Successful HE in FE recruitment – what can research tell us?

Our work includes research and consultancy projects that help further education colleges boost their recruitment to higher education courses.

In the past three years we have worked with a range of clients on HE in FE research projects and below we set out five conclusions that are common across all of the studies and which resonate with the wider literature.

  1. Focus on internal progression – but only where progress is possible

It is a well-known maxim that marketing to an unfamiliar group or audience requires around ten times as much effort to achieve the same results as when marketing to a group that is familiar. Which is one reason why colleges are wise to focus their HE recruitment efforts towards their current Level 3 cohort. (Another being the large number of Level 3 students served by most colleges that also deliver higher education). However, communicating HE opportunities to students for whom there is no natural progression route from Level 3 to Level 4 is typically a waste of time and energy. This is a truism, but colleges still commonly fail to differentiate or focus their efforts. Worse still, there are institutions where Level 3 tutors actively criticise the quality of the Level 4 provision and enthusiastically recommend alternatives to their students even where internal progression pathways exist. No marketing activity will resolve the quality issues at play here.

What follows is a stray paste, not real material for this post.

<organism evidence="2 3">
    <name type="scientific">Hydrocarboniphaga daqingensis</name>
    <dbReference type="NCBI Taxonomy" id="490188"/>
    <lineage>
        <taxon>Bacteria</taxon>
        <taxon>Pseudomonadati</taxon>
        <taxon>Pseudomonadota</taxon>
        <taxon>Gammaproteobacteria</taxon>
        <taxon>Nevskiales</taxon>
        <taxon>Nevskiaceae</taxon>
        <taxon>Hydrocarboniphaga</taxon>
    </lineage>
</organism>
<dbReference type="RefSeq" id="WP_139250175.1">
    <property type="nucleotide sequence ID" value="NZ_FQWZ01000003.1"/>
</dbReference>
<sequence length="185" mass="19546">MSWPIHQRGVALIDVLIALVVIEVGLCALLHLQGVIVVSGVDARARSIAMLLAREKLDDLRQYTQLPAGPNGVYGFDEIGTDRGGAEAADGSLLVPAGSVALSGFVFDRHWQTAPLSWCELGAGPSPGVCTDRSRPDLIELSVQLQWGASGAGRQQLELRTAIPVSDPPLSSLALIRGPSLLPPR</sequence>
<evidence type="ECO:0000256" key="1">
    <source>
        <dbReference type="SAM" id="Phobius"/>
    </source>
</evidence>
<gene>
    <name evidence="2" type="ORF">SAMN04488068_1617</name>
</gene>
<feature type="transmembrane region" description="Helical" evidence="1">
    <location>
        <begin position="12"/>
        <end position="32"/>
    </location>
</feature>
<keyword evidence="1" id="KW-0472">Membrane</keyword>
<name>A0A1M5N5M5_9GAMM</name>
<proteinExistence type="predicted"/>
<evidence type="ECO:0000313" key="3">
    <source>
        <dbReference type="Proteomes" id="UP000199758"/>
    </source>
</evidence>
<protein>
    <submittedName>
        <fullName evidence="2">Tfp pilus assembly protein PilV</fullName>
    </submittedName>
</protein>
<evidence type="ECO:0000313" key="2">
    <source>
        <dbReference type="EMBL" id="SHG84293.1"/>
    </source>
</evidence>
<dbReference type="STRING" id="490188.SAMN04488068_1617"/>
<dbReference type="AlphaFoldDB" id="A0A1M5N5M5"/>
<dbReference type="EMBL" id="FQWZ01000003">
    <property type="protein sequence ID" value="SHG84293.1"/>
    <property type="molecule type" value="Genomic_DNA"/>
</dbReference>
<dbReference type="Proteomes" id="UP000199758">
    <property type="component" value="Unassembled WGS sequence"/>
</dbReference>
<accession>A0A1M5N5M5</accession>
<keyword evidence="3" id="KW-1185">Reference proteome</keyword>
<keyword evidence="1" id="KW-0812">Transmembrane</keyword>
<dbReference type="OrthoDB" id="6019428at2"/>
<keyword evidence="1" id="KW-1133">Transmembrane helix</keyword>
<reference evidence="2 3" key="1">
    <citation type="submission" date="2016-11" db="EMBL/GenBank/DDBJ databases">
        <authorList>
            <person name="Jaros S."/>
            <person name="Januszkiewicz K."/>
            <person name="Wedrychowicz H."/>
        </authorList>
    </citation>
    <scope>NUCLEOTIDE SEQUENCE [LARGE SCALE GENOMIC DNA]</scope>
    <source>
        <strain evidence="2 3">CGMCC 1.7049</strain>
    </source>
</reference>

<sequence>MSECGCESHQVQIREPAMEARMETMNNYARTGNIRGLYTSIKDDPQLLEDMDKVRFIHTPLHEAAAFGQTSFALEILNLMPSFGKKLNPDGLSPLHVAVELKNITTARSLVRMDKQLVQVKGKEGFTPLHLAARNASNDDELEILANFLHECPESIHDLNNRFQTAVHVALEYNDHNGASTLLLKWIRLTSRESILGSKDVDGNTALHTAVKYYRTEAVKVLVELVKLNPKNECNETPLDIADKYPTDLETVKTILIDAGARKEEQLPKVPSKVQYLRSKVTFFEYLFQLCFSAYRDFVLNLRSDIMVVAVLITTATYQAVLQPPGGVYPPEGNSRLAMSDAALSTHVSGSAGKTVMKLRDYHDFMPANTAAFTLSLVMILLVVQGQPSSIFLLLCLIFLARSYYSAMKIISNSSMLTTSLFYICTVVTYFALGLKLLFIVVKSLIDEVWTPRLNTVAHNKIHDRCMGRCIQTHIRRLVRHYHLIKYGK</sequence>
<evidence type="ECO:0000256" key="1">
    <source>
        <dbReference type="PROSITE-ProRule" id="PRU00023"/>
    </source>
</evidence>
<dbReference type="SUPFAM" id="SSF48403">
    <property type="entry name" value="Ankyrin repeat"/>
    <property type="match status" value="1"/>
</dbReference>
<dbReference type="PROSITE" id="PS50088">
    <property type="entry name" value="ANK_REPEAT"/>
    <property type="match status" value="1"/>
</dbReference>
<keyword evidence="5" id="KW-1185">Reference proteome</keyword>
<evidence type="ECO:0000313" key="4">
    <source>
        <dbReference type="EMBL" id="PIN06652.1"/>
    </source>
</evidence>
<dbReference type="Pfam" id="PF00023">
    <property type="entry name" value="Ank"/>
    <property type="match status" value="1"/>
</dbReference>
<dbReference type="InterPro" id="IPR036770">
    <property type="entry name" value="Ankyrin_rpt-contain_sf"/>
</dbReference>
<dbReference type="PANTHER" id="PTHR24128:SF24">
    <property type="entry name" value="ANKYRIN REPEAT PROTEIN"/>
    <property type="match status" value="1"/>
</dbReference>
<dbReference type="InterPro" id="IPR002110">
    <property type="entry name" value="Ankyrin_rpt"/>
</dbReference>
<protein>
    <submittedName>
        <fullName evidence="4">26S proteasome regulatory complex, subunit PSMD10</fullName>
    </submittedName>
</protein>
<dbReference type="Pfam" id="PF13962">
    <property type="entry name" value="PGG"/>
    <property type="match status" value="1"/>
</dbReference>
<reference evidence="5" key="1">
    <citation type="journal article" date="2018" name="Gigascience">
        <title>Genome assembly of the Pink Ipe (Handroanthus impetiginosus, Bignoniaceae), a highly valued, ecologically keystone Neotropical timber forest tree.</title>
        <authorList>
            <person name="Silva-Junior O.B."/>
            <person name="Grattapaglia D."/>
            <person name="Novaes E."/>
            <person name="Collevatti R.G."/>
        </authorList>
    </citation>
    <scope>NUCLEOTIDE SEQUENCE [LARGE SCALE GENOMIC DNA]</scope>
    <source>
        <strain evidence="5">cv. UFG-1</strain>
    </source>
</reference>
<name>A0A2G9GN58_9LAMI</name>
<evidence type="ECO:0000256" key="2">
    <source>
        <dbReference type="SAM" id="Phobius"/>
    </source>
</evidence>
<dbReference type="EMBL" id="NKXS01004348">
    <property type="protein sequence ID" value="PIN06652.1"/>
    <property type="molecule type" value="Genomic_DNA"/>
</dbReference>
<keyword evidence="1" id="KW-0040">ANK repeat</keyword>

1. Course is the dominant factor in institution selection

As the excellent research underpinning the Government’s 2012 ‘higher education in further education’ paper demonstrates, students who study a higher education course in a college setting are primarily motivated to do so by considerations of career[1]. Their choice of course is determined, most commonly, by a mix of personal interest in the subject matter and judgments about how helpful this particular course will be in furthering that career. (The mix differs according to age and mode of study). In our research and the literature, choice of institution is dominated by course, followed by location. Which is why marketing to internal or external students for whom no progression pathway exists is so pointless.

No matter how much someone likes a college, they won’t spend two or three years studying there if they do not think the course is right for them.

It is also why researching the higher education ambitions of a Level 3 cohort is such a valuable exercise, as it can provide immediate, robust evidence as to how a college might enhance its HE curriculum and who constitutes the internal market.